For the right photographer, recommending the Carl Zeiss 28mm Biogon in G mount is about the easiest piece of consumer advice I’ve ever written. Do you like a wide field of view and own a Contax G1 or G2? If so, buy this lens right now. It’s as near to perfect as a wide-angle lens gets, and it’s the only 28mm prime lens available for the system.
For other photo geeks, specifically those who don’t own a G series camera and are looking instead for a legacy lens to shoot with their digital mirrorless camera, the 28mm Biogon (and all G series lenses, to be frank) is a harder sell.
Originally released in 1994 alongside the Contax G1, the 28mm Biogon helped establish the G system as one to rival the best cameras being produced at that time. Its combination of incredible resolving power, excellent build quality, and low distortion made it as a must-have lens for any G camera owner. It remained the system’s standard wide-angle lens when the Contax G2 was introduced, and went on unchanged until the G series was discontinued in 2005.
Build and Specs
In my review of this lens’ 45mm counterpart I wrote of incredible quality and precision build, and much of that is true of this 28mm as well. Similar to all G series lenses, the Biogon is a masterfully built, beautifully finished, and impeccably designed assemblage of glass and metal.
The barrel, mount, filter threads, and aperture ring are all metal (painted in titanium finish or black), and with physical dimensions of 56mm in diameter by 31mm in length and a weight of 150 grams, it’s a compact and lightweight lens. Knurling and engravings throughout are precise and refined, providing excellent grip-ability on all surfaces and high legibility where needed. The all-metal accessory filters and lens hood are similarly dripping with style.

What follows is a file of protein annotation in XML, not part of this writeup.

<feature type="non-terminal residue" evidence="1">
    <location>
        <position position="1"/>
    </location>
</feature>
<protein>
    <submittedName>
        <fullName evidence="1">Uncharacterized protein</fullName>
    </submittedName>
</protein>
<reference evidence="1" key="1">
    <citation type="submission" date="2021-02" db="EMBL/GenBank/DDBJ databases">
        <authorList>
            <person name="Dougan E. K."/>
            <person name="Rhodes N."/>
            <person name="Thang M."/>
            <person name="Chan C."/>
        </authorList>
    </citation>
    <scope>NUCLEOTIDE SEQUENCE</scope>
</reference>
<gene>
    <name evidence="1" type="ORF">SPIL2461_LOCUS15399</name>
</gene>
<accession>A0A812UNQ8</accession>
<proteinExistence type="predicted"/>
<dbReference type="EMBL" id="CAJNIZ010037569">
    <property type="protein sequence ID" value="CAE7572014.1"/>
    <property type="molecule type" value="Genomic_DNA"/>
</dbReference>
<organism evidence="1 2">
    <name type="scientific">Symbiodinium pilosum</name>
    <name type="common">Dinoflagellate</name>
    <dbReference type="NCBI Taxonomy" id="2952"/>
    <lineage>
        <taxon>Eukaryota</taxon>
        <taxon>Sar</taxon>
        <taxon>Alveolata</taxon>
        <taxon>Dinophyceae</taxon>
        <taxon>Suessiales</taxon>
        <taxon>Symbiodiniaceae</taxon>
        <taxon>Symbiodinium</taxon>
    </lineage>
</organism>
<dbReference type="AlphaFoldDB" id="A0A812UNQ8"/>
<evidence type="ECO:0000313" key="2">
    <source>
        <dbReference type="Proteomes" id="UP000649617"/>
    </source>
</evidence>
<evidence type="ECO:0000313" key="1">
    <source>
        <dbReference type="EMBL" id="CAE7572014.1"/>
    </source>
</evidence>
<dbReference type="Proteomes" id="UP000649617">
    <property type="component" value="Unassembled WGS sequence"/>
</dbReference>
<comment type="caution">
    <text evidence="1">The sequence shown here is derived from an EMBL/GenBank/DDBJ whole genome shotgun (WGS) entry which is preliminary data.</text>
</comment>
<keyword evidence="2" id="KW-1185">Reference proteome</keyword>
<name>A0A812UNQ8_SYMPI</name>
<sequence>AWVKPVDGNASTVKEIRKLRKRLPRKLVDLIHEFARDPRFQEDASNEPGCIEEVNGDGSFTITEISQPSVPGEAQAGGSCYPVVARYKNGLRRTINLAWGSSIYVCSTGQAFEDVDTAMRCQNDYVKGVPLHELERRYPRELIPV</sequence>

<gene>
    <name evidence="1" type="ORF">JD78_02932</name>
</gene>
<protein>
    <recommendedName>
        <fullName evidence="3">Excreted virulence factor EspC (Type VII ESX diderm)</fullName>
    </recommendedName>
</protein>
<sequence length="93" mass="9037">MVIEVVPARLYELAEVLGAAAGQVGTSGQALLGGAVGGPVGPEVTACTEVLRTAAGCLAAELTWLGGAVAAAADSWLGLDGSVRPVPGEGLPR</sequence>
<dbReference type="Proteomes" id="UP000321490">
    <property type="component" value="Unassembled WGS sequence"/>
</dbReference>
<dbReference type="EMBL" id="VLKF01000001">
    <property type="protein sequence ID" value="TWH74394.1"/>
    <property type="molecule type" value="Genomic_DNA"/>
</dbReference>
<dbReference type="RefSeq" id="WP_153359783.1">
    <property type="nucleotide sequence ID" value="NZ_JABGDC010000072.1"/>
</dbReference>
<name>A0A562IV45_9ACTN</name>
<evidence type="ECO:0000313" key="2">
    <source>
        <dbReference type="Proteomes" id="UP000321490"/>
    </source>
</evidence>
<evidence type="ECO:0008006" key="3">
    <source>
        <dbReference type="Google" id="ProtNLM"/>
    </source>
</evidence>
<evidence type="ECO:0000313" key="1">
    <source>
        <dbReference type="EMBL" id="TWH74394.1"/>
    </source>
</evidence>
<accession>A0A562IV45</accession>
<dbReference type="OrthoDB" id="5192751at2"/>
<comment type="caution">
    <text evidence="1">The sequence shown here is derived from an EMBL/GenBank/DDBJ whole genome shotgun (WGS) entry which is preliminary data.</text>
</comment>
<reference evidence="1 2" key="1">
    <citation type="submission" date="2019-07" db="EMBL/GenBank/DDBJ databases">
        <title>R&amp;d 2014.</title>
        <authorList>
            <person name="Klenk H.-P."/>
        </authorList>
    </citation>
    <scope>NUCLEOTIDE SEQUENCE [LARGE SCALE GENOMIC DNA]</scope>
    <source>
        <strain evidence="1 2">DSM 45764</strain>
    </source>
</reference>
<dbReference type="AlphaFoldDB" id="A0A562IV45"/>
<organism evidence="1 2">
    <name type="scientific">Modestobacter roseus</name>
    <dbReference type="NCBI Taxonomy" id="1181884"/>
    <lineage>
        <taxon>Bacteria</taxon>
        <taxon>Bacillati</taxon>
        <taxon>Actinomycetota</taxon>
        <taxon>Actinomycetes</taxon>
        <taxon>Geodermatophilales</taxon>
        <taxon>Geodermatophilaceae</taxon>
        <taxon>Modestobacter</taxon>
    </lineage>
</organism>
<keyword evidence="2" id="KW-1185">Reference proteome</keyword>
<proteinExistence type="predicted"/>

Minimum focus distance (from front element to subject) is about seventeen inches (44 cm), and special attention was paid during development to ensure minimal distortion at even close focusing distances. Light is channeled through seven elements in five groups, with Zeiss’ world-famous T* coatings doing their best to mitigate optical anomalies such as chromatic aberration, flares, and ghosts (to a limit – more on this later).
If you’ve ever held a Zeiss G mount lens, you’ll know what to expect. If you haven’t, expect to be impressed.
Usability for Mirrorless and Film Shooters
As mentioned in my review of the 45mm Planar G mount lens, these Contax masterpieces don’t play well with today’s mirrorless cameras. That’s because the physical design of the G lens makes no allowance for on-lens manual focusing (this is done via an admittedly disappointing electronic focus-by-wire system on the G series cameras). Instead, shooting a G lens on a digital camera requires the use of special adapters that incorporate a focusing mechanism. This is bad news, twofold; it raises the price per adapter, and typically results in a less-than-ideal focus methodology.
The Metabones adapter does the best job at creating a seamless setup. Its large diameter focusing ring works better than its less expensive counterparts from Fotasy and Fotodiox at transferring our manual input to the lens’ autofocus screw. Even though it’s more expensive, there’s no question – of all the manual focus G lens adapters the Metabones is the one to own.
There are also adapters that allow autofocus. These are loud, slow, expensive, and imprecise. But they’re automatic. Is the trade worth it? In my experience, no. The manual adapters work well enough, practice makes perfect, and the AF adapter will miss as many shots on its own as we’ll miss shooting manually. If AF is the only way you’ll shoot, shoot this lens on a G camera with a super-fine grain film like Kodak Ektar, and your digital scans will render much the same as shots from your mirrorless camera.